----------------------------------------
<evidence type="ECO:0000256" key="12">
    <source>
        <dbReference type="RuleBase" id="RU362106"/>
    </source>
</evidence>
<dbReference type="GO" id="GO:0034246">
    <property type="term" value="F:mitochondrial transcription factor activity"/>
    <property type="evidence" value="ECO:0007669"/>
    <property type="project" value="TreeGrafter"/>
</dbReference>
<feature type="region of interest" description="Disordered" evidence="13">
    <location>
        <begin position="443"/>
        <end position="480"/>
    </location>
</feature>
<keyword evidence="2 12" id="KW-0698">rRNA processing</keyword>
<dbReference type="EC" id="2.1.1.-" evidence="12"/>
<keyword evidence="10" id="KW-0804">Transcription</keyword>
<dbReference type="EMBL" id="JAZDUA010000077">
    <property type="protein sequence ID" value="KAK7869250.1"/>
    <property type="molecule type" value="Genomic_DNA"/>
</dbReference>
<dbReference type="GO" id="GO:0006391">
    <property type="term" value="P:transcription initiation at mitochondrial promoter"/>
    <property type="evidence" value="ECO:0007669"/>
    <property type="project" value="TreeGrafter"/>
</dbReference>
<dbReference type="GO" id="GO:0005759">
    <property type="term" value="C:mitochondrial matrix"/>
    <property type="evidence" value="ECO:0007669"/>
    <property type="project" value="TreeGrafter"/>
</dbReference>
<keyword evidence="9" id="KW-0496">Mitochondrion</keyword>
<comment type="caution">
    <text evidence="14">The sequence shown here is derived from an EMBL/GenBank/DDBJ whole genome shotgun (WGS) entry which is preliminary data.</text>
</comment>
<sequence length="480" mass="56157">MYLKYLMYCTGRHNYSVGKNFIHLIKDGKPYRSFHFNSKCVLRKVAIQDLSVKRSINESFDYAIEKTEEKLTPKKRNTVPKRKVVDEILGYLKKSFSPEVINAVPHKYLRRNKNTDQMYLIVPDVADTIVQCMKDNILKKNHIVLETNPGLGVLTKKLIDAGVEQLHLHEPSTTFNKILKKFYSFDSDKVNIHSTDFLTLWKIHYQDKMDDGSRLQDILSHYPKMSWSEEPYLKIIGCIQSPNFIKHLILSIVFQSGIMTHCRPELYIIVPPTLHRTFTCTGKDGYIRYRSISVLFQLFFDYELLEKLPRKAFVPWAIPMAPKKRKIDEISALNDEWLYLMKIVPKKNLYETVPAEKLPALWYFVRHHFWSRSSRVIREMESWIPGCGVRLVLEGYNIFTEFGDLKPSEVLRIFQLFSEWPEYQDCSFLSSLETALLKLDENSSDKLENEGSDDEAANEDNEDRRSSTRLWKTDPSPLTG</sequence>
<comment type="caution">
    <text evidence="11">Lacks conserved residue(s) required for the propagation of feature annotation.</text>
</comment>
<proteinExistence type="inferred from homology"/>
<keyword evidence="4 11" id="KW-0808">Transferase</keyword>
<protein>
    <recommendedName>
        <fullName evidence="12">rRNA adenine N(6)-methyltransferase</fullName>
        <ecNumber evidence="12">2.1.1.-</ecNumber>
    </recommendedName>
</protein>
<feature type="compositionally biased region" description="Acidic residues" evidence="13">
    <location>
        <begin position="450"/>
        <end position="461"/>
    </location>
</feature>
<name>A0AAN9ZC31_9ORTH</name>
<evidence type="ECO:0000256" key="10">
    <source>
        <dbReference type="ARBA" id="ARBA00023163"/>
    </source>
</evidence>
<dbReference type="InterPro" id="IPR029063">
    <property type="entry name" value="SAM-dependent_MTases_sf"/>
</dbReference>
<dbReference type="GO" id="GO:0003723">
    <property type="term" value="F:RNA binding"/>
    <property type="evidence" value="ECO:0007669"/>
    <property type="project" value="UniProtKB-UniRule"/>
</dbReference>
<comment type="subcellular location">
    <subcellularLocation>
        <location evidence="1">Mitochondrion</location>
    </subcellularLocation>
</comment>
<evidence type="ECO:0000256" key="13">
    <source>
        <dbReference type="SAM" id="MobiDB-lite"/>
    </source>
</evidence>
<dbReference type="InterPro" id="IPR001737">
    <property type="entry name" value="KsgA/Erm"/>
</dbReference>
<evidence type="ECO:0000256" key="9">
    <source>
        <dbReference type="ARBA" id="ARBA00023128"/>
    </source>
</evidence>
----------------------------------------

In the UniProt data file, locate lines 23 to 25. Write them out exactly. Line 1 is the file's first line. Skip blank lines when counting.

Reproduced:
</dbReference>
<dbReference type="GO" id="GO:0006391">
    <property type="term" value="P:transcription initiation at mitochondrial promoter"/>